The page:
Hideyuki Kano, Douglas Kondziolka, David Mathieu, Scott L. Stafford, Thomas J. Flannery, Ajay Niranjan, Bruce E. Pollock, Anthony M. Kaufmann, John C. Flickinger and L. Dade Lunsford
The aim of this study was to evaluate the outcomes of Gamma Knife surgery (GKS) when used for patients with intractable cluster headache (CH).
Four participating centers of the North American Gamma Knife Consortium identified 17 patients who underwent GKS for intractable CH between 1996 and 2008. The median patient age was 47 years (range 26–83 years). The median duration of pain before GKS was 10 years (range 1.3–40 years). Seven patients underwent unsuccessful prior surgical procedures, including microvascular decompression (2 patients), microvascular decompression with glycerol rhizotomy (2 patients), deep brain stimulation (1 patient), trigeminal ganglion stimulation (1 patient), and prior GKS (1 patient). Fourteen patients had associated autonomic symptoms. The radiosurgical target was the trigeminal nerve (TN) root and the sphenopalatine ganglion (SPG) in 8 patients, only the TN in 8 patients, and only the SPG in 1 patient. The median maximum TN and SPG dose was 80 Gy.
Favorable pain relief (Barrow Neurological Institute Grades I–IIIb) was achieved and maintained in 10 (59%) of 17 patients at a median follow-up of 34 months. Three patients required additional procedures (repeat GKS in 2 patients, hypothalamic deep brain stimulation in 1 patient). Eight (50%) of 16 patients who had their TN irradiated developed facial sensory dysfunction after GKS.
Gamma Knife surgery for intractable, medically refractory CH provided lasting pain reduction in approximately 60% of patients, but was associated with a significantly greater chance of facial sensory disturbances than GKS used for trigeminal neuralgia.
Zachary J. Tempel, Srinivas Chivukula, Edward A. Monaco III, Greg Bowden, Hideyuki Kano, Ajay Niranjan, Edward F. Chang, Penny K. Sneed, Anthony M. Kaufmann, Jason Sheehan, David Mathieu and L. Dade Lunsford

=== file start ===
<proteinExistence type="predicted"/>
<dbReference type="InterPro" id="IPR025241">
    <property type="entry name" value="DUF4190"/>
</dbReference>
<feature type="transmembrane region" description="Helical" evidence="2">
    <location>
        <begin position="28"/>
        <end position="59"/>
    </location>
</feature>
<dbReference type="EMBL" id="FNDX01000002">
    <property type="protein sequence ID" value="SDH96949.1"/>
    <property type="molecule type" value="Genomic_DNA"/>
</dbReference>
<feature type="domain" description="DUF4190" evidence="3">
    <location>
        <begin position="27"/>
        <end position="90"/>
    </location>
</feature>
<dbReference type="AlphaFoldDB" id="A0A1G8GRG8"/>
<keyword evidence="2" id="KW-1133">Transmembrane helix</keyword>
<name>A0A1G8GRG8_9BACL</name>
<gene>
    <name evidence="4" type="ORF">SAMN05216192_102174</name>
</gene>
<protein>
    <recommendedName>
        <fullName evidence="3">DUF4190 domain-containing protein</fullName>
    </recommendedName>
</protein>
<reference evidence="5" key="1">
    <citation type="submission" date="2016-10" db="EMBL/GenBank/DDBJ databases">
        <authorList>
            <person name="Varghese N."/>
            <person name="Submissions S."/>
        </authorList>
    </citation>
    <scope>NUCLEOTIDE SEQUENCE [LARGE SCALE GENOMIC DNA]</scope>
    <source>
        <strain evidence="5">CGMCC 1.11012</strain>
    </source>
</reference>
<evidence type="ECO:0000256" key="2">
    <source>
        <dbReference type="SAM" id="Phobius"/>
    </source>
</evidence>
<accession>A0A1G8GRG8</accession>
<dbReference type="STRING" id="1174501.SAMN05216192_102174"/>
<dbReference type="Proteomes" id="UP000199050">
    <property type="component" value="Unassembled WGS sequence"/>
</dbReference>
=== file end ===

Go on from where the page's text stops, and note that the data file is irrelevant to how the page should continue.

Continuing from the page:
Gamma Knife radiosurgery (GKRS) is the least invasive treatment option for medically refractory, intractable trigeminal neuralgia (TN) and is especially valuable for treating elderly, infirm patients or those on anticoagulation therapy. The authors reviewed pain outcomes and complications in TN patients who required 3 radiosurgical procedures for recurrent or persistent pain.
A retrospective review of all patients who underwent 3 GKRS procedures for TN at 4 participating centers of the North American Gamma Knife Consortium from 1995 to 2012 was performed. The Barrow Neurological Institute (BNI) pain score was used to evaluate pain outcomes.
Seventeen patients were identified; 7 were male and 10 were female. The mean age at the time of last GKRS was 79.6 years (range 51.2–95.6 years). The TN was Type I in 16 patients and Type II in 1 patient. No patient suffered from multiple sclerosis. Eight patients (47.1%) reported initial complete pain relief (BNI Score I) following their third GKRS and 8 others (47.1%) experienced at least partial relief (BNI Scores II–IIIb). The average time to initial response was 2.9 months following the third GKRS. Although 3 patients (17.6%) developed new facial sensory dysfunction following primary GKRS and 2 patients (11.8%) experienced new or worsening sensory disturbance following the second GKRS, no patient sustained additional sensory disturbances after the third procedure. At a mean follow-up of 22.9 months following the third GKRS, 6 patients (35.3%) reported continued Score I complete pain relief, while 7 others (41.2%) reported pain improvement (BNI Scores II–IIIb). Four patients (23.5%) suffered recurrent TN following the third procedure at a mean interval of 19.1 months.
A third GKRS resulted in pain reduction with a low risk of additional complications in most patients with medically refractory and recurrent, intractable TN. In patients unsuitable for other microsurgical or percutaneous strategies, especially those receiving long-term oral anticoagulation or antiplatelet agents, GKRS repeated for a third time was a satisfactory, low risk option.